This logic of plowing some areas but not others leaves “a critical piece” of snow clearance missing, says Nancy Smith Lea, director of the Toronto Centre for Active Transportation (TCAT), who calls on the city to clear all sidewalks, like Ottawa does.
Residents don’t always shovel, even though they can be fined for not clearing their stretches of sidewalk within 12 hours of snowfall. And even one icy patch can be dangerous.
“For many people this is the way that they move around the city,” she said, calling it an equity issue.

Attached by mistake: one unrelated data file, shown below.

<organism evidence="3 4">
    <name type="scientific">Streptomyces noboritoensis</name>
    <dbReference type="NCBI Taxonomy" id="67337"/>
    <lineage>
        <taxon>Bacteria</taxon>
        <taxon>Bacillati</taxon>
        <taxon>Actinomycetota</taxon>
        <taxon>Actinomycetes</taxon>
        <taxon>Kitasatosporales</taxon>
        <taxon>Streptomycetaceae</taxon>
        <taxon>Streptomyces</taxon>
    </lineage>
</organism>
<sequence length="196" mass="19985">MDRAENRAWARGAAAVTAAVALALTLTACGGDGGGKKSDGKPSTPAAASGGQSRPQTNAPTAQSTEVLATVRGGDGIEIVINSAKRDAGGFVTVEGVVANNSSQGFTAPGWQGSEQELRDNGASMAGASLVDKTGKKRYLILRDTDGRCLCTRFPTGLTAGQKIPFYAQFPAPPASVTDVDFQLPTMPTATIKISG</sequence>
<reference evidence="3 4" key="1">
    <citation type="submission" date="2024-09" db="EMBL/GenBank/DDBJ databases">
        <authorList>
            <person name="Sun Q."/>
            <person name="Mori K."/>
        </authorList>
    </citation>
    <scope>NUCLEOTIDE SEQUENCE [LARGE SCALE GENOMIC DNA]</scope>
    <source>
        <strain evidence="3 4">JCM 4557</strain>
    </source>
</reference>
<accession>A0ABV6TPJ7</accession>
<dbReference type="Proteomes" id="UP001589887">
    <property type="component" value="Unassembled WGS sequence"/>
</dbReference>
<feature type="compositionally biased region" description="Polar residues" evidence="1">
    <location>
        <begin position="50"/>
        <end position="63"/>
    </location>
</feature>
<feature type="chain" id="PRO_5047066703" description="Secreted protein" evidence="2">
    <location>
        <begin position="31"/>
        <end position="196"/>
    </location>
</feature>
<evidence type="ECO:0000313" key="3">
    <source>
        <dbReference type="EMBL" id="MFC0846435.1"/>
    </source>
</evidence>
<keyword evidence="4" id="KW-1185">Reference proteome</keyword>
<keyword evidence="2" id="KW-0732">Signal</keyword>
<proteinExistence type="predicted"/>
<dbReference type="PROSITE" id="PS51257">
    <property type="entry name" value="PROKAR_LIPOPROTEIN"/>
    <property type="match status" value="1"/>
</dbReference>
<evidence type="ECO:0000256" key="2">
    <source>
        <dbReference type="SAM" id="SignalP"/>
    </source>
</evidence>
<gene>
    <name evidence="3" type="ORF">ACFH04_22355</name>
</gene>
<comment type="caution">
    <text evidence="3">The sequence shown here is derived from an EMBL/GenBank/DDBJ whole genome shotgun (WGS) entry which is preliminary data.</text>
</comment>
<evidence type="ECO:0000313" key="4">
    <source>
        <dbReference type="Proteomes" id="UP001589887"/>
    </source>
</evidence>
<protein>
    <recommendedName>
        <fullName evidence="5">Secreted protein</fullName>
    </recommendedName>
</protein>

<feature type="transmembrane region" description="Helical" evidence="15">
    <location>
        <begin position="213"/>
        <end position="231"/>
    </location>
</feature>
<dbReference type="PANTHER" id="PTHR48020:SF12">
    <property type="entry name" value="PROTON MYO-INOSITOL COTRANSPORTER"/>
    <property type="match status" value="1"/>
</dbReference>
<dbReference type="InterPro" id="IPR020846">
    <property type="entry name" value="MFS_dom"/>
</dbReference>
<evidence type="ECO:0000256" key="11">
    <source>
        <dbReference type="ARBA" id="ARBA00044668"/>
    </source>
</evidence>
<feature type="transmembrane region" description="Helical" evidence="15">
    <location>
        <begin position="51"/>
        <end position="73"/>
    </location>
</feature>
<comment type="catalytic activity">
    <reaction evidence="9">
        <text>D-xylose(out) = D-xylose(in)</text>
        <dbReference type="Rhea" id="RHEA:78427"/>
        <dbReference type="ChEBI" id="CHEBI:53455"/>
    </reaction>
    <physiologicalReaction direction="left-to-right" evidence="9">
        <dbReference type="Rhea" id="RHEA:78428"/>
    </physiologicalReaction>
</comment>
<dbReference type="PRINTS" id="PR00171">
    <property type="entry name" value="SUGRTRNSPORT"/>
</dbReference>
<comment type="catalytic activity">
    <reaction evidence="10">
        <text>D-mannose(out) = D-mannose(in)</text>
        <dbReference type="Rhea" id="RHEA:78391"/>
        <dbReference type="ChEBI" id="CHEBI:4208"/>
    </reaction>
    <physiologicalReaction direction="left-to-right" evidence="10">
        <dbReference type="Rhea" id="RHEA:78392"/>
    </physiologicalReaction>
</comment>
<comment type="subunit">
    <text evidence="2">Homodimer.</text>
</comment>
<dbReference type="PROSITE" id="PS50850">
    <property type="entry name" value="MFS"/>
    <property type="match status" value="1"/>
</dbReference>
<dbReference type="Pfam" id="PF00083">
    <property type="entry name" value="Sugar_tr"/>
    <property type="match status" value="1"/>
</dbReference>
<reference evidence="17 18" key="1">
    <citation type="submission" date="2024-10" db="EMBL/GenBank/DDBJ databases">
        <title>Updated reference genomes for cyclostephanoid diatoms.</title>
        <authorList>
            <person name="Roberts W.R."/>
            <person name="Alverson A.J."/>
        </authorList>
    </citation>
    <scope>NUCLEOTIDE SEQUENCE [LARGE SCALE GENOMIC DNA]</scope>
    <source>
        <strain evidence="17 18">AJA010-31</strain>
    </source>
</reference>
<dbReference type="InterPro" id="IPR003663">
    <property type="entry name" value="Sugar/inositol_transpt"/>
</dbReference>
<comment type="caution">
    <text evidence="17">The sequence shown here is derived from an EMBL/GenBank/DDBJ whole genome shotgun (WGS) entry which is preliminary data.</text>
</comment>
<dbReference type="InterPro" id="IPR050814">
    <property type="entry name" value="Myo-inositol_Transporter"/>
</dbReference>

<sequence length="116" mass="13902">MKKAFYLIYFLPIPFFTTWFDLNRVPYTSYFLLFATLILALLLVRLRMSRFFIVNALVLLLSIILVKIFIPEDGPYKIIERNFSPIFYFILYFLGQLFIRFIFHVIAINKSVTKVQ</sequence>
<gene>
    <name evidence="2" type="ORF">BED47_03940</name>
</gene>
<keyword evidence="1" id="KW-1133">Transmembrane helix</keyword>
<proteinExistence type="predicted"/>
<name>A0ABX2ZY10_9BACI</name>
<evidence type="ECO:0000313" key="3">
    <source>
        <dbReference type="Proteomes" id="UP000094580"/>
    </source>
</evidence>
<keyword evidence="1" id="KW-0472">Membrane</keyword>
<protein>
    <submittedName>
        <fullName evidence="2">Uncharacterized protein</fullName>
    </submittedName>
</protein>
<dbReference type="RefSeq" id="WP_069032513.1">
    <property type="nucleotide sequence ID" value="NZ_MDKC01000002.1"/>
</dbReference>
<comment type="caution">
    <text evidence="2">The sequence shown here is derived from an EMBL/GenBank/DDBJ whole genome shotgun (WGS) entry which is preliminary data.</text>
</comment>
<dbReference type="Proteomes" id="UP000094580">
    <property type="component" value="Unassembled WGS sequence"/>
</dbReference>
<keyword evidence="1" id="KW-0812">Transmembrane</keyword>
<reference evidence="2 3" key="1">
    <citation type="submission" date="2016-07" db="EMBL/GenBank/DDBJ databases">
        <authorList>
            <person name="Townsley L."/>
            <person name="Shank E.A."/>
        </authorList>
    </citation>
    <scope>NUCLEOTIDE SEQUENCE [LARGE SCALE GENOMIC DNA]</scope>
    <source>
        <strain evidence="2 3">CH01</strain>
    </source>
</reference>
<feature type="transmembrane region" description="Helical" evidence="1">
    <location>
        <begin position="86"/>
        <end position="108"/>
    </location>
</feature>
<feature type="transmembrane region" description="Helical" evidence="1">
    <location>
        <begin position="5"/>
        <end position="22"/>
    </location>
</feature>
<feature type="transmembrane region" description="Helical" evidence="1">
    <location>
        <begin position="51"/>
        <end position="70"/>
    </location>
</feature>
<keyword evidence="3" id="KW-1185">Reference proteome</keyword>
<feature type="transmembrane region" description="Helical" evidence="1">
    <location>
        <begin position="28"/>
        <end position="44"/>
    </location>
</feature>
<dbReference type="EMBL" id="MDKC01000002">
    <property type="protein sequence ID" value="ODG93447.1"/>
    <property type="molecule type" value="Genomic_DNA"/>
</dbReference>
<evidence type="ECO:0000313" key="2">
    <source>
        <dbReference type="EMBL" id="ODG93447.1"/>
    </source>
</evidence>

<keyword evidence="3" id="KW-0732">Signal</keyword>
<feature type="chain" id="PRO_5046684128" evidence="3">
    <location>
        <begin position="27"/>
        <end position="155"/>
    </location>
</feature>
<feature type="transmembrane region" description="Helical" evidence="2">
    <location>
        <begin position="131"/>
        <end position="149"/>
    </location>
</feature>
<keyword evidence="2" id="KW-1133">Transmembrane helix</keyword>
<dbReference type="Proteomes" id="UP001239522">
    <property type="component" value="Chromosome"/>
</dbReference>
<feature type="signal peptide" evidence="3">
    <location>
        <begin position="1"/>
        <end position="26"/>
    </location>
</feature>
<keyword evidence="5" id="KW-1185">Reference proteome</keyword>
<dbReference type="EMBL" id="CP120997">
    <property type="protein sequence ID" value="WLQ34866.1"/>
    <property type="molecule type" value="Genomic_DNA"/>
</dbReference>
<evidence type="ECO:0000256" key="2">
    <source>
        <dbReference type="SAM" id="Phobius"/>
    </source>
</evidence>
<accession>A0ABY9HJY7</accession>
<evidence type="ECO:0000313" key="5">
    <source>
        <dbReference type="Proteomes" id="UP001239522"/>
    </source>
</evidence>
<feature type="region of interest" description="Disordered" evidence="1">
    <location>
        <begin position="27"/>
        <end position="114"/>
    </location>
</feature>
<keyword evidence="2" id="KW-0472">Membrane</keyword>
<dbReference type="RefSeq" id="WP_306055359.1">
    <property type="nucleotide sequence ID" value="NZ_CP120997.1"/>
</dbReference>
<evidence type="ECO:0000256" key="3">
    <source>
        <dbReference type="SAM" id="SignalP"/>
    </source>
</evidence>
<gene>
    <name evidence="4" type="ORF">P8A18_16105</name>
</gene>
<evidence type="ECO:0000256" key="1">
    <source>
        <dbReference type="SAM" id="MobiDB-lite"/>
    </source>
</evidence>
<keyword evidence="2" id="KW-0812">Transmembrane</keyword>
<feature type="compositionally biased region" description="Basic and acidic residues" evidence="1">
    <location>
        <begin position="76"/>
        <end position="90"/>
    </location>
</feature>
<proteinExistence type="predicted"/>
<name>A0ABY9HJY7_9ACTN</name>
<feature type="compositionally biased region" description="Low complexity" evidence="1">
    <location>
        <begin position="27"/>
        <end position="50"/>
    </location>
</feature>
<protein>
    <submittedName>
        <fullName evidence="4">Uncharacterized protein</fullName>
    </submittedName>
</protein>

“The people who are held prisoner in their homes tend to be the elderly or people with disabilities, people who don’t have cars.”
A 2016 Toronto Public Health report found there were almost 30,000 emergency department visits and 2,800 hospitalizations among Toronto residents due to falls on snow or ice from 2006 to 2015.